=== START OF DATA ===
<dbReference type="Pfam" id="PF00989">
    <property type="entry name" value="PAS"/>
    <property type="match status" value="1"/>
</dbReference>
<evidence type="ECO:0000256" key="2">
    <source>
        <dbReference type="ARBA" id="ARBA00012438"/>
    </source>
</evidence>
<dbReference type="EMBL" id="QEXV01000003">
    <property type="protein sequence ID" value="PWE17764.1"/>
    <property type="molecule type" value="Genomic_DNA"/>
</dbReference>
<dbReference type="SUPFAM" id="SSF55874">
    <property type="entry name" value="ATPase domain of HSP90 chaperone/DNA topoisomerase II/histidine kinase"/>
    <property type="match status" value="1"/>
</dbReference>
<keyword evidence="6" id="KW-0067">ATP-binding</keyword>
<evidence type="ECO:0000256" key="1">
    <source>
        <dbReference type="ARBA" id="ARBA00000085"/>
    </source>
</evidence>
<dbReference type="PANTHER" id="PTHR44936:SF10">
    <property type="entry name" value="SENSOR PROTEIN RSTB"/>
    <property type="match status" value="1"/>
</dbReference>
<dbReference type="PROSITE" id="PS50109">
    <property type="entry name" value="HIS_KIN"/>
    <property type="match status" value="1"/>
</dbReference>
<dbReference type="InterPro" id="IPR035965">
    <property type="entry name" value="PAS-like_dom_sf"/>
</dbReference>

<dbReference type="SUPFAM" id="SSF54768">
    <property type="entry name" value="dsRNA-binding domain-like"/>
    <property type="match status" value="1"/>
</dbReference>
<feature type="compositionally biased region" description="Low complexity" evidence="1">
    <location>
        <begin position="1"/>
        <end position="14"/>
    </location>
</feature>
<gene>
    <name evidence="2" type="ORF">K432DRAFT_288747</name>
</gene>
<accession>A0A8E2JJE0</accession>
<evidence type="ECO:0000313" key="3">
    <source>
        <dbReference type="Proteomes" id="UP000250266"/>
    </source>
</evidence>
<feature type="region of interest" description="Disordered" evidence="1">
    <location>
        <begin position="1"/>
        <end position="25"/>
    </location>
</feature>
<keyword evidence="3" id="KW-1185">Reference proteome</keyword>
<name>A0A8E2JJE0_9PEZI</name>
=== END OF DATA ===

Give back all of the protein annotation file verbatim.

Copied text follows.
<dbReference type="Pfam" id="PF00989">
    <property type="entry name" value="PAS"/>
    <property type="match status" value="1"/>
</dbReference>
<evidence type="ECO:0000256" key="2">
    <source>
        <dbReference type="ARBA" id="ARBA00012438"/>
    </source>
</evidence>
<dbReference type="EMBL" id="QEXV01000003">
    <property type="protein sequence ID" value="PWE17764.1"/>
    <property type="molecule type" value="Genomic_DNA"/>
</dbReference>
<dbReference type="SUPFAM" id="SSF55874">
    <property type="entry name" value="ATPase domain of HSP90 chaperone/DNA topoisomerase II/histidine kinase"/>
    <property type="match status" value="1"/>
</dbReference>
<keyword evidence="6" id="KW-0067">ATP-binding</keyword>
<evidence type="ECO:0000256" key="1">
    <source>
        <dbReference type="ARBA" id="ARBA00000085"/>
    </source>
</evidence>
<dbReference type="PANTHER" id="PTHR44936:SF10">
    <property type="entry name" value="SENSOR PROTEIN RSTB"/>
    <property type="match status" value="1"/>
</dbReference>
<dbReference type="PROSITE" id="PS50109">
    <property type="entry name" value="HIS_KIN"/>
    <property type="match status" value="1"/>
</dbReference>
<dbReference type="InterPro" id="IPR035965">
    <property type="entry name" value="PAS-like_dom_sf"/>
</dbReference>

<dbReference type="SUPFAM" id="SSF54768">
    <property type="entry name" value="dsRNA-binding domain-like"/>
    <property type="match status" value="1"/>
</dbReference>
<feature type="compositionally biased region" description="Low complexity" evidence="1">
    <location>
        <begin position="1"/>
        <end position="14"/>
    </location>
</feature>
<gene>
    <name evidence="2" type="ORF">K432DRAFT_288747</name>
</gene>
<accession>A0A8E2JJE0</accession>
<evidence type="ECO:0000313" key="3">
    <source>
        <dbReference type="Proteomes" id="UP000250266"/>
    </source>
</evidence>
<feature type="region of interest" description="Disordered" evidence="1">
    <location>
        <begin position="1"/>
        <end position="25"/>
    </location>
</feature>
<keyword evidence="3" id="KW-1185">Reference proteome</keyword>
<name>A0A8E2JJE0_9PEZI</name>